Anyone who produces a crop of at least 38 calves from registered Angus bulls can again put them to the test in a national contest. The 2008 AngusSource® Carcass Challenge (ASCC) opens in April as the latest in a long tradition of proving Angus genetics in the feedlot and packing plant.

Sara Moyer, director of AngusSource for the American Angus Association,® said the contest will operate exclusively through Certified Angus Beef LLC (CAB)-licensed feedlots.

“Those who want to enter cattle for April or later harvest in CAB plants should contact their CAB feedlot,” Moyer said. “The feedlots may obtain entry forms through the CAB supply development office or AngusSource. There is no entry fee.”

The ASCC has evolved from earlier CAB contests such as the Value Discovery Project, Best of the Breed (BoB) and most recently, the National Angus Carcass Challenge (NACC; 2003-06). “CAB welcomes the opportunity to continue working with Angus producers to help showcase their best efforts,” said Mark McCully, supply development director.

To be eligible, calves must be enrolled in AngusSource at the ranch of origin and fed in a CAB-licensed feedyard. The 38 calves can be steers, heifers or a mixed-sex group. They can come from multiple operations, but all must be harvested in one lot, and prizes will be awarded to the feeder and owner based on documented Angus genetics that hit the Certified Angus Beef® (CAB®) brand target.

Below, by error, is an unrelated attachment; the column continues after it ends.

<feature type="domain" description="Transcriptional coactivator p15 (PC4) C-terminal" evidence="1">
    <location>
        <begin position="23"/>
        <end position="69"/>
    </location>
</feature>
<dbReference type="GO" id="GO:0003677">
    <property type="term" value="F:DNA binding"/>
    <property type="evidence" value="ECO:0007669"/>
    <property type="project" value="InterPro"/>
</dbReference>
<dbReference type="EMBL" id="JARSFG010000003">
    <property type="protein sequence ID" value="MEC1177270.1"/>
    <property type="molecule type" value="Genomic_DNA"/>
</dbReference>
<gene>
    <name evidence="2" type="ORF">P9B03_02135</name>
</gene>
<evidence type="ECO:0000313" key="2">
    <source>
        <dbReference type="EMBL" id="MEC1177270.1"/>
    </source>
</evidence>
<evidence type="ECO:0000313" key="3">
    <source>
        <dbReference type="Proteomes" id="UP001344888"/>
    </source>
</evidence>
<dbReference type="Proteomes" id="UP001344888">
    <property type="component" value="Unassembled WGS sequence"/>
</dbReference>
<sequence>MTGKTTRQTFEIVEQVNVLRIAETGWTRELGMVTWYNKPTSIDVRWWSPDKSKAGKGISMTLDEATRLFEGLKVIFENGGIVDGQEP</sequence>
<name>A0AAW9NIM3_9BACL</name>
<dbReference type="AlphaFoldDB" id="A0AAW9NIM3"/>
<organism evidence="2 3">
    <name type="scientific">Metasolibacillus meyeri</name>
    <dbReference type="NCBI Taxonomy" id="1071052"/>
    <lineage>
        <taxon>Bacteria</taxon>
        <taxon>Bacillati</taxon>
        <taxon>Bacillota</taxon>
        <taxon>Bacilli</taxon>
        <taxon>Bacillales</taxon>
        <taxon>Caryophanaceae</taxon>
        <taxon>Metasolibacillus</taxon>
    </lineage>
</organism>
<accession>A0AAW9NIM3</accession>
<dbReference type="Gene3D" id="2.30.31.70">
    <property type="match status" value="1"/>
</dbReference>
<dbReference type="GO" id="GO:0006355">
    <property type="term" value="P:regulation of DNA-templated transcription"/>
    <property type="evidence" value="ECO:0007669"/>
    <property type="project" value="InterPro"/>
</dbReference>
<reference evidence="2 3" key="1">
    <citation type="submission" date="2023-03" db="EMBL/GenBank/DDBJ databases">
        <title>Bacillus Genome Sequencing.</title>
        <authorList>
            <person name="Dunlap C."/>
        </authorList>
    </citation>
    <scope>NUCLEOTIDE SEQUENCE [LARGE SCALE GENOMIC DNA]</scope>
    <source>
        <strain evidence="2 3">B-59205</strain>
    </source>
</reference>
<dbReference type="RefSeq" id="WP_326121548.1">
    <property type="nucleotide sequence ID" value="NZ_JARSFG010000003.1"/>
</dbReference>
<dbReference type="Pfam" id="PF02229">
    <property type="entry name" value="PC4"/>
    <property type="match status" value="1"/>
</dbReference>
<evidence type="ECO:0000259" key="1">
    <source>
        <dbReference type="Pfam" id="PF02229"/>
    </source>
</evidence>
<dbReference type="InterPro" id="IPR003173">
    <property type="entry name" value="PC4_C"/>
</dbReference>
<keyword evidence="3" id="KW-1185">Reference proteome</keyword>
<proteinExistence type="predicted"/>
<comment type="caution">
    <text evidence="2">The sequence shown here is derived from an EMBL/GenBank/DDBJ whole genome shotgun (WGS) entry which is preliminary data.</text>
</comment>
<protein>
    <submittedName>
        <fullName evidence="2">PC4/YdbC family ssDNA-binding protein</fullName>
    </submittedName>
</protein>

The contest aims to promote the value of feeding high-percentage Angus cattle. AngusSource, a U.S. Department of Agriculture (USDA) Process Verified Program (PVP), was developed in October 2005 for Angus-sired calves. The program, which enrolled nearly 100,000 calves last year, verifies source, age and a minimum of 50% Angus genetics.

“Through the USDA PVP, AngusSource calves are eligible for the age verification premiums offered by many packers,” Moyer said. “But the real value is in the genetics. CAB data show that Angus calves are healthier, perform better on feed and, through CAB, provide consumers with an unparalleled product.”

Knowledge is power. “By documenting what they know, which for many of our producers includes health and management information, we help our customers realize the full value of their Angus-sired calves,” Moyer explained. “At the same time, AngusSource assists feeders in identifying the types of cattle that fit their target market.”

The contest recognizes quarterly winners in five regions (see map). An overall winner and prize will be awarded at the end of the calendar year. Carcass data collected by CAB staff will be used to identify winning pens, determined solely on CAB acceptance rate, with additional carcass considerations for tie breaks. “The current CAB specifications reward producers for hitting the target consumers demand most,” McCully noted.

Those include mid-Choice or higher marbling, ribeye area of 10 to 16 inches (in.), carcass weight less than 1,000 pounds (lb.) and external fat less than an inch, along with six other specifications.

To review all the specifications visit www.cabpartners.com. Click on “Feedlots” to see a list of CAB-licensed yards where contest cattle may be fed.

Dollar amounts for prizes are not yet established but will be modest, Moyer said. “The value is in the information and recognition,” she said. “We are excited to partner with the CAB program in this contest that recognizes the value of AngusSource calves in supplying the CAB brand.” To learn more about the AngusSource program or the ASCC, visit www.angussource.com, e-mail smoyer@angus.org, or call 816-383-5100.